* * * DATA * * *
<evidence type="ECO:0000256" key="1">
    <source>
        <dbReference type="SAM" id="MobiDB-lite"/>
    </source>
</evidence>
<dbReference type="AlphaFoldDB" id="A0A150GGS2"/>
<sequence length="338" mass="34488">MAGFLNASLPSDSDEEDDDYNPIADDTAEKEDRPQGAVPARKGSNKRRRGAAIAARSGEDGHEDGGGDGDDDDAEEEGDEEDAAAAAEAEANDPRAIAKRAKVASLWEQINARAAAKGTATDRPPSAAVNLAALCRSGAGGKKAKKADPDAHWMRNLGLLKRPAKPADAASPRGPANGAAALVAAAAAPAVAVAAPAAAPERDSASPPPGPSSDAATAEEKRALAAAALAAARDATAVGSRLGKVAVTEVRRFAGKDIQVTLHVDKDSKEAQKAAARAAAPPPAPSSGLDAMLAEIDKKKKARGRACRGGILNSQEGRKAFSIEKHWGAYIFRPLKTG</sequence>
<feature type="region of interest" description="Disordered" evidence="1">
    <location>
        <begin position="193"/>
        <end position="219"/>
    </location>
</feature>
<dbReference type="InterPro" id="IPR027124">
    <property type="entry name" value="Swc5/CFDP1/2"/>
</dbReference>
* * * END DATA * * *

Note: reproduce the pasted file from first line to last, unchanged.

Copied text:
<evidence type="ECO:0000256" key="1">
    <source>
        <dbReference type="SAM" id="MobiDB-lite"/>
    </source>
</evidence>
<dbReference type="AlphaFoldDB" id="A0A150GGS2"/>
<sequence length="338" mass="34488">MAGFLNASLPSDSDEEDDDYNPIADDTAEKEDRPQGAVPARKGSNKRRRGAAIAARSGEDGHEDGGGDGDDDDAEEEGDEEDAAAAAEAEANDPRAIAKRAKVASLWEQINARAAAKGTATDRPPSAAVNLAALCRSGAGGKKAKKADPDAHWMRNLGLLKRPAKPADAASPRGPANGAAALVAAAAAPAVAVAAPAAAPERDSASPPPGPSSDAATAEEKRALAAAALAAARDATAVGSRLGKVAVTEVRRFAGKDIQVTLHVDKDSKEAQKAAARAAAPPPAPSSGLDAMLAEIDKKKKARGRACRGGILNSQEGRKAFSIEKHWGAYIFRPLKTG</sequence>
<feature type="region of interest" description="Disordered" evidence="1">
    <location>
        <begin position="193"/>
        <end position="219"/>
    </location>
</feature>
<dbReference type="InterPro" id="IPR027124">
    <property type="entry name" value="Swc5/CFDP1/2"/>
</dbReference>